The world’s largest primates have their own day, September 24th. Gorillas are larger on average than humans and maybe that’s one of the reasons they’re larger than life in our imaginations and on-screen in movies like Tarzan and King Kong and Gorillas in the Mist.
Gorillas are both imposing and inspiring. Did you know…
- Gorillas live in tropical and sub-tropical middle Africa. Two species, Western and Eastern, are separated by the Congo River, with habitats ranging in elevation from mountain-top cloud forests to swamps and marshes at sea level.
- Male gorillas can grow to over 6 feet tall, with a chest more than 6 feet around, an arm span nearing 9 feet, and weighing in at over 500 pounds of sheer muscle, all on a diet of vegetation, fruit, and insects! Females are about half the size of males.
- They are in some ways more closely related to humans than even our closest primate relatives, the chimpanzees. We share up to 99% of our DNA with gorillas.
- Gorillas are highly intelligent. They can use tools for hunting and gathering food and nest building. They have over two dozen ‘vocalizations’ to communicate with each other, have been shown to grieve and laugh and lead ‘rich emotional lives’, show individual color preferences, and famously, Koko the gorilla learned to communicate with humans with sign language.
- Gorillas live in groups called ‘troops’ of about 3 dozen, headed and protected by a single, mature male called a ‘silverback’ after the patch of silver that appears on the backs of males over 12 years old. Silverbacks also have large canine teeth that can cause deep gaping wounds. If the troop is attacked by leopards, humans or other gorillas, a single silverback will protect the group even at the cost of his own life.
- Gorillas are knuckle walkers, but occasionally walk upright on two feet. That is part of a silverback’s unique, ritualized ‘charge display’, along with throwing branches, chest beating and sideways running, intended to intimidate while avoiding violence.
- Gorillas are listed as Critically Endangered, especially Eastern mountain gorillas, with fewer than 1000 remaining in the wild and none in zoos. Habitat destruction for farming and mining, commercial poaching, and disease including Ebola mean gorillas are facing extinction.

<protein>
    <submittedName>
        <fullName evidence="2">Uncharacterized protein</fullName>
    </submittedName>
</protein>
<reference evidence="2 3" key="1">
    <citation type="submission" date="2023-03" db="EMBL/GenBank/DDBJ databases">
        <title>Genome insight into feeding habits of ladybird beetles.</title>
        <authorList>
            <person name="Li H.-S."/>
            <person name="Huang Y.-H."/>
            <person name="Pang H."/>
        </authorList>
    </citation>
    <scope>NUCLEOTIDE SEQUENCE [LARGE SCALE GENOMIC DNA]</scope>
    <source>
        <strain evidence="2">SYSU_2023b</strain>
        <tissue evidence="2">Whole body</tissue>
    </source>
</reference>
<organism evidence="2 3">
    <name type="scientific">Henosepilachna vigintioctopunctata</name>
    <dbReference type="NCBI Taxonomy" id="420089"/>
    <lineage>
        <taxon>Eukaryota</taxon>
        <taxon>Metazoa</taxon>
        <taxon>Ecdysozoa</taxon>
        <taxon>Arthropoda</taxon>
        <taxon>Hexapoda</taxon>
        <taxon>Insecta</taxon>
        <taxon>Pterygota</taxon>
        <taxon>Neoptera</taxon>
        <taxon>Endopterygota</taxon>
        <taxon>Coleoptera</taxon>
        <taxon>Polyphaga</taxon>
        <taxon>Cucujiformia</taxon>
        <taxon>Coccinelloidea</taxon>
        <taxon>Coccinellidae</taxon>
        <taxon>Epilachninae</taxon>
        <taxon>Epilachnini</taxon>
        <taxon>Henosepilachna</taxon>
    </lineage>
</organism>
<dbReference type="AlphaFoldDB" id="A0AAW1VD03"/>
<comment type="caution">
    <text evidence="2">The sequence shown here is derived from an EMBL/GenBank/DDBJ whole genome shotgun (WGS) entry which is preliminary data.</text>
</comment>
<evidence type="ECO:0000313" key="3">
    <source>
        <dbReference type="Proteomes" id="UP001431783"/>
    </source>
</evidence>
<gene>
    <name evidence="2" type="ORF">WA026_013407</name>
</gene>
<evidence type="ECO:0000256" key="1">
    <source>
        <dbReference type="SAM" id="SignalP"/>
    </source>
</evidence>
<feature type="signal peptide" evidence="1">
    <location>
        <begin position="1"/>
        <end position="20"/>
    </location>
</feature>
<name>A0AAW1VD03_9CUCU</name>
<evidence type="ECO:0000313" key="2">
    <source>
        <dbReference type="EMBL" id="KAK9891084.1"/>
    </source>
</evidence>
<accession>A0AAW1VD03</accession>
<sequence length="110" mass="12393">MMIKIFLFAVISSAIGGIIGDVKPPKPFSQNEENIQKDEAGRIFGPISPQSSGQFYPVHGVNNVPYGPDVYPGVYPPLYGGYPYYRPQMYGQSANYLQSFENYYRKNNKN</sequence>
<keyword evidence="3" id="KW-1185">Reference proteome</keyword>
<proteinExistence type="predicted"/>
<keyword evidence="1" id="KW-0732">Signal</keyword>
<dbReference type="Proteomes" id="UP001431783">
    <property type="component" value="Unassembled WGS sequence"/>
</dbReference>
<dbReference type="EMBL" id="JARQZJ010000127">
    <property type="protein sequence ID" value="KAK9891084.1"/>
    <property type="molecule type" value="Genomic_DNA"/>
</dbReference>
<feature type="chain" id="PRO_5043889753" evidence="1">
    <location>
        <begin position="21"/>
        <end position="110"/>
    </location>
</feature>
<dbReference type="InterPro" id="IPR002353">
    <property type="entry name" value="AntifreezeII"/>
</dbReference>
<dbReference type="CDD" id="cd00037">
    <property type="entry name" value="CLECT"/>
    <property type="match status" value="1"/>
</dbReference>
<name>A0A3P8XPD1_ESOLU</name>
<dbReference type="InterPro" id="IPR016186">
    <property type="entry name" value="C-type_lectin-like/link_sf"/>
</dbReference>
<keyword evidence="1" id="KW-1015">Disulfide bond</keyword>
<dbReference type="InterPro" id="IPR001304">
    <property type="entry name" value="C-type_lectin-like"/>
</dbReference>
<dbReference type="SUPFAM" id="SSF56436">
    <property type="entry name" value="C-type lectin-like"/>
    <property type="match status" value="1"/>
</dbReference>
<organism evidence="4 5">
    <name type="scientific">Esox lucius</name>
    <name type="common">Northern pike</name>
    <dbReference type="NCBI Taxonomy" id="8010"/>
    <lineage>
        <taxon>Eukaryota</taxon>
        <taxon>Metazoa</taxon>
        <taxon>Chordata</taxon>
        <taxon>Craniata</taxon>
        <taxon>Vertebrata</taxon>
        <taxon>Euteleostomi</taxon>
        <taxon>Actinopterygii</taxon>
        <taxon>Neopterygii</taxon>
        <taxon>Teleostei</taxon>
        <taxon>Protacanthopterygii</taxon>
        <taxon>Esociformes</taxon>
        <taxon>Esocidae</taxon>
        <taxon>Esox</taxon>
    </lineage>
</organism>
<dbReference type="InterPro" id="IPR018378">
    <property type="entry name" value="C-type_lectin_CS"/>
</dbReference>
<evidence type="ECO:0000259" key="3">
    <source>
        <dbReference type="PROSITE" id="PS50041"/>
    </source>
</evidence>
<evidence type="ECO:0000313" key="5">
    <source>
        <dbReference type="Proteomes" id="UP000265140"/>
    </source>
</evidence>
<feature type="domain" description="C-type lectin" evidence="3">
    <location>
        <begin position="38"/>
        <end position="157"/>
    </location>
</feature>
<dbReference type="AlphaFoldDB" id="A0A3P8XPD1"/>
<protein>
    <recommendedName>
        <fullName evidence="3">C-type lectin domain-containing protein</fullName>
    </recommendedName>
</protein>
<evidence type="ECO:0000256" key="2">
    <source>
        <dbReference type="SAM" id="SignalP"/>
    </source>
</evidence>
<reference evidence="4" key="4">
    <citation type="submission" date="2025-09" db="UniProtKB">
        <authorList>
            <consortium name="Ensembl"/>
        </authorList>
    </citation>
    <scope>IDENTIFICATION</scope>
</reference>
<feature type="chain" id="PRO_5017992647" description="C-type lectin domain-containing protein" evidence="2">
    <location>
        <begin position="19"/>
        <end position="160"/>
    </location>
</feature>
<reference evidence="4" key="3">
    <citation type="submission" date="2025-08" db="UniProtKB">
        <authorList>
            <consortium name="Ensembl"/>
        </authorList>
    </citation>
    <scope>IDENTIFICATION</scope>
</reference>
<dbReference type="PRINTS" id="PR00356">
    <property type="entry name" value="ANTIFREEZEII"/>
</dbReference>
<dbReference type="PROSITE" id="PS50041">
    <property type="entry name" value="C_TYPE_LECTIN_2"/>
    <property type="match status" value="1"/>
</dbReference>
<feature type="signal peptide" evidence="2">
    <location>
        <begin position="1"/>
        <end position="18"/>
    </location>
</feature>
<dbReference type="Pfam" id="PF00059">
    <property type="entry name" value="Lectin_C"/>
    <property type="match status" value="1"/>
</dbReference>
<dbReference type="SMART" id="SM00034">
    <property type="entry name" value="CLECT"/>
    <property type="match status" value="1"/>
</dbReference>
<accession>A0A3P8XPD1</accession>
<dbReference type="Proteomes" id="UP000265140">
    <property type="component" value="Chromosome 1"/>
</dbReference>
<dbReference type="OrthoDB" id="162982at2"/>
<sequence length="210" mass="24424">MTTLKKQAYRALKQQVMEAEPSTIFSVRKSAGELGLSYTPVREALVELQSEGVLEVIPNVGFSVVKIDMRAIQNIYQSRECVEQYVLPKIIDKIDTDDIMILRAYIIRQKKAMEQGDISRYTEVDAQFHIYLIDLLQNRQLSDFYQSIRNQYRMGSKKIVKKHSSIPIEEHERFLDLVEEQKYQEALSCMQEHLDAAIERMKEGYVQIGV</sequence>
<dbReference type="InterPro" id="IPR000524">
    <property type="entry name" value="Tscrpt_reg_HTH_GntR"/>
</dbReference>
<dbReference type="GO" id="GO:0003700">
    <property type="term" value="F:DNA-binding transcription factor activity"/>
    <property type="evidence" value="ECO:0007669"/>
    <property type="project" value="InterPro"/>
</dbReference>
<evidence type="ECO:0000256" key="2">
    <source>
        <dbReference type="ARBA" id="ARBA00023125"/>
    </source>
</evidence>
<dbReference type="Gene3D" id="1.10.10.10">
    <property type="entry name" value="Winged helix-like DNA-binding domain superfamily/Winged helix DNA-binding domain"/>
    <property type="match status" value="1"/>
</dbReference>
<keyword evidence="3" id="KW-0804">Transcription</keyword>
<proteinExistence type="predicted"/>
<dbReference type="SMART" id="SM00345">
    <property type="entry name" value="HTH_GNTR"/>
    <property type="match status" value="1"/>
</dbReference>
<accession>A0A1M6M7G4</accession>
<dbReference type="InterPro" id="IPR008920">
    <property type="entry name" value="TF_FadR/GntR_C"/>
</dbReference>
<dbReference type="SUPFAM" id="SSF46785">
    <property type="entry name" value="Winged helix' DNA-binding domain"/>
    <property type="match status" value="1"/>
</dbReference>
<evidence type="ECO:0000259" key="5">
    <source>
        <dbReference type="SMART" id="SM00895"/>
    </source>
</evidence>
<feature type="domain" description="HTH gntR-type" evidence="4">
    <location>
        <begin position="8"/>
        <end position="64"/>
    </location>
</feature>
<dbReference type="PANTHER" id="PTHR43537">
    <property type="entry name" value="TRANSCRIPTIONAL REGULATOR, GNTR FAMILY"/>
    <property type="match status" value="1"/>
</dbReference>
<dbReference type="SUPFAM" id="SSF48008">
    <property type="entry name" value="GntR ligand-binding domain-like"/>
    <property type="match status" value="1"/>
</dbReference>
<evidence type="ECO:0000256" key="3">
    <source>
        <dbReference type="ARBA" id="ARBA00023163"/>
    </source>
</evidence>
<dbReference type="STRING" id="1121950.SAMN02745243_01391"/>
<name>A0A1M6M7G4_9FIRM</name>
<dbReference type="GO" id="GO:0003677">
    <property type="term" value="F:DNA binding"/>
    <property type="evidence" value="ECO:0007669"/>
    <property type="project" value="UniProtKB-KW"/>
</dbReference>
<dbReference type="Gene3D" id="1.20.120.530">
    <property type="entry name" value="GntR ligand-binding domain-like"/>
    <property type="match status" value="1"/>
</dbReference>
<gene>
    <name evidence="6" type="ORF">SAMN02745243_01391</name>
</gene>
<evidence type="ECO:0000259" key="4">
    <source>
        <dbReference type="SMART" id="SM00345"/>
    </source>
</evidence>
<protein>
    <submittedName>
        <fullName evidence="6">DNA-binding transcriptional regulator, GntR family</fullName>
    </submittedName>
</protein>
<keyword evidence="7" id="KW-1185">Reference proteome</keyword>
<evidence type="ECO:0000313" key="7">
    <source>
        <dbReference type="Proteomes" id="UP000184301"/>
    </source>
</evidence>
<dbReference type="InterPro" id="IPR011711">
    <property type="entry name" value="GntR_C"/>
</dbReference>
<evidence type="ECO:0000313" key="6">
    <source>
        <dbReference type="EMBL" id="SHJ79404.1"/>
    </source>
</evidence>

- American primatologist Dian Fossey’s groundbreaking work studying gorillas in Rwanda and championing their protection was the subject of her book Gorillas in the Mist. Her life among the gorillas and her brutal 1985 murder, likely by poachers opposed to her conservation efforts, are immortalized in the 1988 film by the same name.
World Gorilla Day
September 24th is the day that Dian Fossey established Karisoke Research Center in Rwanda in 1967. Now, the annual World Gorilla day is a day to take action to protect gorillas in the wild for future generations.
Here are 3 things you can do:
- Recycle your electronics. Mobile phones, tablets and laptops contain coltan, which is mined from gorilla forest habitat and contributes to its destruction. You can help gorilla conservation by recycling your devices so the coltan can be re-used.
- Support gorilla conservation through organizations like the Dian Fossey Gorilla Fund International.
- Book an ethical trip to encounter gorillas in Africa. Responsible travel companies ensure your trip doesn’t harm or interfere with gorillas. Plus, ethical tourism revenues support conservation efforts directly, and by employing members of the local human community, create an economic reason to support gorilla conservation.
Travel agents can identify the most responsible as well as thrilling gorilla travel experiences for you.
By: Lynn Elmhirst, Producer/ Host, BestTrip TV
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